Deutsche Bank is investing “multiples of millions” in the project. But Ball is aware systems often become redundant after five years or so – which makes for, potentially, a huge waste of time and resources.
Ball thinks many CRM installations fail because they don’t look at all aspects of how a company deals with its customers. The problem is worse for a multinational organisation such as Deutsche Bank where different divisions in different countries deal with the same customers. CRM is one way of making sure everyone is aware of what others are doing and can present a consistent sales story. “You have to ensure you are looking at the overall relationship covering clients, products and geographic markets,” he says.
Consignia, AKA The Post Office, is the undisputed heavyweight of CRM in the UK. Where it might once have been perceived as a slightly stuffy, bureaucratic organisation, deregulation has heralded a leading edge approach to its information systems.
Consignia’s CRM initiative is arguably the largest in the UK, part of a #200m investment in improving services to its 28m customers and the 19,000 branches that make Consignia Europe’s largest retailer. On 18 December 2000, the first users went live on the project, which is codenamed Spice (Securing the Post Office’s Integrated Commercial Environment). So far 1,200 of Consignia’s staff are using Siebel’s CRM software, with a further 2,800 to be introduced by April next year.
The project has been split into three phases: redesigning Consignia’s customer-facing processes; introducing a standard software infrastructure to support these processes; and deploying them into 14 business units.
The project was kicked off by Spice programme director Jean Irvine, now retired. She explains that the objective is to give customers the same experience of Consignia through each of its channels – web, phone and high street – and through all of its brands, including Post Office Counters, Royal Mail and Parcelforce.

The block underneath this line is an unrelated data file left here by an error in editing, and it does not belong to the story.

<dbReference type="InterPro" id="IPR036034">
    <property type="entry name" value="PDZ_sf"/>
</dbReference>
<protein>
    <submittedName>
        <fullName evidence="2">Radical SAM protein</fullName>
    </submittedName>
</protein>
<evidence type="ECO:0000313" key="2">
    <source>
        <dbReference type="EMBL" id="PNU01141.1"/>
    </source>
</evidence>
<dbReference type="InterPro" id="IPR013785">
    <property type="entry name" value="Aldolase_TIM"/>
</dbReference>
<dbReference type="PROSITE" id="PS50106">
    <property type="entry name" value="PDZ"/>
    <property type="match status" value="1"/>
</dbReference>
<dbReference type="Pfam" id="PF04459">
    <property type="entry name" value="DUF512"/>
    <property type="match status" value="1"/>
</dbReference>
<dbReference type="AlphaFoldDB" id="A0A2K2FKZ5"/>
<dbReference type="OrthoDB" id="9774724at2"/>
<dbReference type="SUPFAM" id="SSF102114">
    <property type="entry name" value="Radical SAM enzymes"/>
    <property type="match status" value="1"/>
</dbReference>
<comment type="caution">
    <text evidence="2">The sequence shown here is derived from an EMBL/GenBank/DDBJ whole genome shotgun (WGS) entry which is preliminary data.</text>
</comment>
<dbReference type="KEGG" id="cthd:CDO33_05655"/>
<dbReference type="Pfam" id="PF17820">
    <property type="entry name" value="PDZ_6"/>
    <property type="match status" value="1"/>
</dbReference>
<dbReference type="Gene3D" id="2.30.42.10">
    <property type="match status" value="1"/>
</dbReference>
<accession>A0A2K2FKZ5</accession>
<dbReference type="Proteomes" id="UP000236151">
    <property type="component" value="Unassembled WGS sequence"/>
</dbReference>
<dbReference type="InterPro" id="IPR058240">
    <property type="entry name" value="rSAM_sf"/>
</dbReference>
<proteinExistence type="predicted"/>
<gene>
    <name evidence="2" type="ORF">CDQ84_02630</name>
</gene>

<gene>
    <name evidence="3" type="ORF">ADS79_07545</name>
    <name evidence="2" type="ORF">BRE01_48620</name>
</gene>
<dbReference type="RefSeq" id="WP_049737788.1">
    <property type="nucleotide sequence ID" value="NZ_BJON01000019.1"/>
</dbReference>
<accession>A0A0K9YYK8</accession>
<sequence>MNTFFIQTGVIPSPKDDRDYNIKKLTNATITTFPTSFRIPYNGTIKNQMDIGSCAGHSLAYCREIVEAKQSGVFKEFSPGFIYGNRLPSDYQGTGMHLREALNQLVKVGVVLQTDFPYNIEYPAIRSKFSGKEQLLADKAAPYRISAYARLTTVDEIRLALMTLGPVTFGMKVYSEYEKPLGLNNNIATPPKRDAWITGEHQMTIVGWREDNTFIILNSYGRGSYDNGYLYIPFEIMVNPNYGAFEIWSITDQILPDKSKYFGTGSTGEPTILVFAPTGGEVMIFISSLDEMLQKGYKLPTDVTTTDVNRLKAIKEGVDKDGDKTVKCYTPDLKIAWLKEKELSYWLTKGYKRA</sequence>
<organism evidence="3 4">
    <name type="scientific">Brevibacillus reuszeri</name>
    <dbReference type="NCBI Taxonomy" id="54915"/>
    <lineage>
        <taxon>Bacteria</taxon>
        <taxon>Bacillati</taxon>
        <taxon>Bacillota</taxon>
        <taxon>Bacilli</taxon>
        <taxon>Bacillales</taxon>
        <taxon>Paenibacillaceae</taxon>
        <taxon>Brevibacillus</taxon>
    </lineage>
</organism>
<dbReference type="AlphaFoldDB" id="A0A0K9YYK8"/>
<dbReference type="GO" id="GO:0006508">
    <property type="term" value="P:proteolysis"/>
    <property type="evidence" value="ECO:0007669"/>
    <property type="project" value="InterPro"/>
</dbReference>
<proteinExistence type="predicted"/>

“The principle for Spice is to have a single, consistent view of the whole customer within the business,” says Irvine. “We didn’t have this because our 130 legacy systems were oriented around our brands. We look at Consignia from the customer back in,” she says.
Mindful of horror stories about failed CRM projects, Consignia thoroughly researched the project before it began. “Front office projects have failed to deliver because they failed to take people into account. Sales people are more creative, and less used to IT. In the back office, people are used to systems,” says Irvine.
Still, lessons have been learned. “We underestimated the scale of change in the way of working,” she says. “With hindsight, we would have spent more time with each business unit looking at how they have to change. We had theoretical views but we didn’t fully understand its implications. We adjusted the roll-out to take advantage of that experience.”
But Consignia is now confident that its employees understand that CRM means more than just another software package. “People have seen CRM as a systems change, but it’s a business change,” says Irvine. “They are realising this means we can transform our business.’
She offers three tips for others embarking on what she calls the “CRM journey”. First, choose a flexible software application. “There are many specialist, point solutions, but they won’t integrate,” she said. She also feels that you should be ready to learn from your experiences and build change management into the project from the start: “Everyone must understand the vision and communicate it in the same way.” And finally, remember IT is meant to support the business, not the other way round. “Gain business ownership early on. CRM doesn’t rule business units,” she says.
With such complexity, it is easy to get it wrong, move to quickly, confuse your employees and customers. Mistakes have been made, but the blueprints for successful CRM application are being drawn. We will just have to wait and see whether CRM is worth the cost.